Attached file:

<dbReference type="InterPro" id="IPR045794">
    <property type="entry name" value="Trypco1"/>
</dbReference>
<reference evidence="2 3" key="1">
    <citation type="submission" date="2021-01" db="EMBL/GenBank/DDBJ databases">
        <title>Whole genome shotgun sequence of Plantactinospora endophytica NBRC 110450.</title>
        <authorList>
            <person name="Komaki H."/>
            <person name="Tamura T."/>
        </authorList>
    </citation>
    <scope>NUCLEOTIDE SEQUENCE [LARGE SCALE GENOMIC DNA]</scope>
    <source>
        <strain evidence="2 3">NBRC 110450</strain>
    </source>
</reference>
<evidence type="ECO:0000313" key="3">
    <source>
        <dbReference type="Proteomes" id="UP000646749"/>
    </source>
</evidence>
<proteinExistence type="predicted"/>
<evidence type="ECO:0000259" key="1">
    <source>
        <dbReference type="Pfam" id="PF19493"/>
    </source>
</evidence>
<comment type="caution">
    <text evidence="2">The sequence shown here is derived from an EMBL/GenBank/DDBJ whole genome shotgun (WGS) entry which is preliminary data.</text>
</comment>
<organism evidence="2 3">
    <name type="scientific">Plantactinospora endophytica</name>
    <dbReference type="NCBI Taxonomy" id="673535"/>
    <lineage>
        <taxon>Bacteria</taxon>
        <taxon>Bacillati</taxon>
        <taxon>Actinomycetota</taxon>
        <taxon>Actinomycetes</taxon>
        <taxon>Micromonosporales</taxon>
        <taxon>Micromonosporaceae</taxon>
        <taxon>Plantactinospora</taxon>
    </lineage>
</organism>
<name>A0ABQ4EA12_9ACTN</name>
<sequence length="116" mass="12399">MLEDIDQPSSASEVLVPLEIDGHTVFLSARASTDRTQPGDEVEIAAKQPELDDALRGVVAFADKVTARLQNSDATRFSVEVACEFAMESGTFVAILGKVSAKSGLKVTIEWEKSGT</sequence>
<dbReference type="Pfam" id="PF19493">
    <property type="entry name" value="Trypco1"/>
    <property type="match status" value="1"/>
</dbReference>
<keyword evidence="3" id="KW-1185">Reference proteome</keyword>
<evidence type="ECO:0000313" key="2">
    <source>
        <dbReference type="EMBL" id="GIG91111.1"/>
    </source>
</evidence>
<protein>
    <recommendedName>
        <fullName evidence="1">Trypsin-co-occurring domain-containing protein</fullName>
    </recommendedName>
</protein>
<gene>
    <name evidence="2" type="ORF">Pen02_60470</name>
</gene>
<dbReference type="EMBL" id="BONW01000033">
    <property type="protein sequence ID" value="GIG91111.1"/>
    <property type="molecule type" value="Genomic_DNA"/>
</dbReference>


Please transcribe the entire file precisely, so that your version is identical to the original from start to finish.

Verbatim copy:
<dbReference type="InterPro" id="IPR045794">
    <property type="entry name" value="Trypco1"/>
</dbReference>
<reference evidence="2 3" key="1">
    <citation type="submission" date="2021-01" db="EMBL/GenBank/DDBJ databases">
        <title>Whole genome shotgun sequence of Plantactinospora endophytica NBRC 110450.</title>
        <authorList>
            <person name="Komaki H."/>
            <person name="Tamura T."/>
        </authorList>
    </citation>
    <scope>NUCLEOTIDE SEQUENCE [LARGE SCALE GENOMIC DNA]</scope>
    <source>
        <strain evidence="2 3">NBRC 110450</strain>
    </source>
</reference>
<evidence type="ECO:0000313" key="3">
    <source>
        <dbReference type="Proteomes" id="UP000646749"/>
    </source>
</evidence>
<proteinExistence type="predicted"/>
<evidence type="ECO:0000259" key="1">
    <source>
        <dbReference type="Pfam" id="PF19493"/>
    </source>
</evidence>
<comment type="caution">
    <text evidence="2">The sequence shown here is derived from an EMBL/GenBank/DDBJ whole genome shotgun (WGS) entry which is preliminary data.</text>
</comment>
<organism evidence="2 3">
    <name type="scientific">Plantactinospora endophytica</name>
    <dbReference type="NCBI Taxonomy" id="673535"/>
    <lineage>
        <taxon>Bacteria</taxon>
        <taxon>Bacillati</taxon>
        <taxon>Actinomycetota</taxon>
        <taxon>Actinomycetes</taxon>
        <taxon>Micromonosporales</taxon>
        <taxon>Micromonosporaceae</taxon>
        <taxon>Plantactinospora</taxon>
    </lineage>
</organism>
<name>A0ABQ4EA12_9ACTN</name>
<sequence length="116" mass="12399">MLEDIDQPSSASEVLVPLEIDGHTVFLSARASTDRTQPGDEVEIAAKQPELDDALRGVVAFADKVTARLQNSDATRFSVEVACEFAMESGTFVAILGKVSAKSGLKVTIEWEKSGT</sequence>
<dbReference type="Pfam" id="PF19493">
    <property type="entry name" value="Trypco1"/>
    <property type="match status" value="1"/>
</dbReference>
<keyword evidence="3" id="KW-1185">Reference proteome</keyword>
<evidence type="ECO:0000313" key="2">
    <source>
        <dbReference type="EMBL" id="GIG91111.1"/>
    </source>
</evidence>
<protein>
    <recommendedName>
        <fullName evidence="1">Trypsin-co-occurring domain-containing protein</fullName>
    </recommendedName>
</protein>
<gene>
    <name evidence="2" type="ORF">Pen02_60470</name>
</gene>
<dbReference type="EMBL" id="BONW01000033">
    <property type="protein sequence ID" value="GIG91111.1"/>
    <property type="molecule type" value="Genomic_DNA"/>
</dbReference>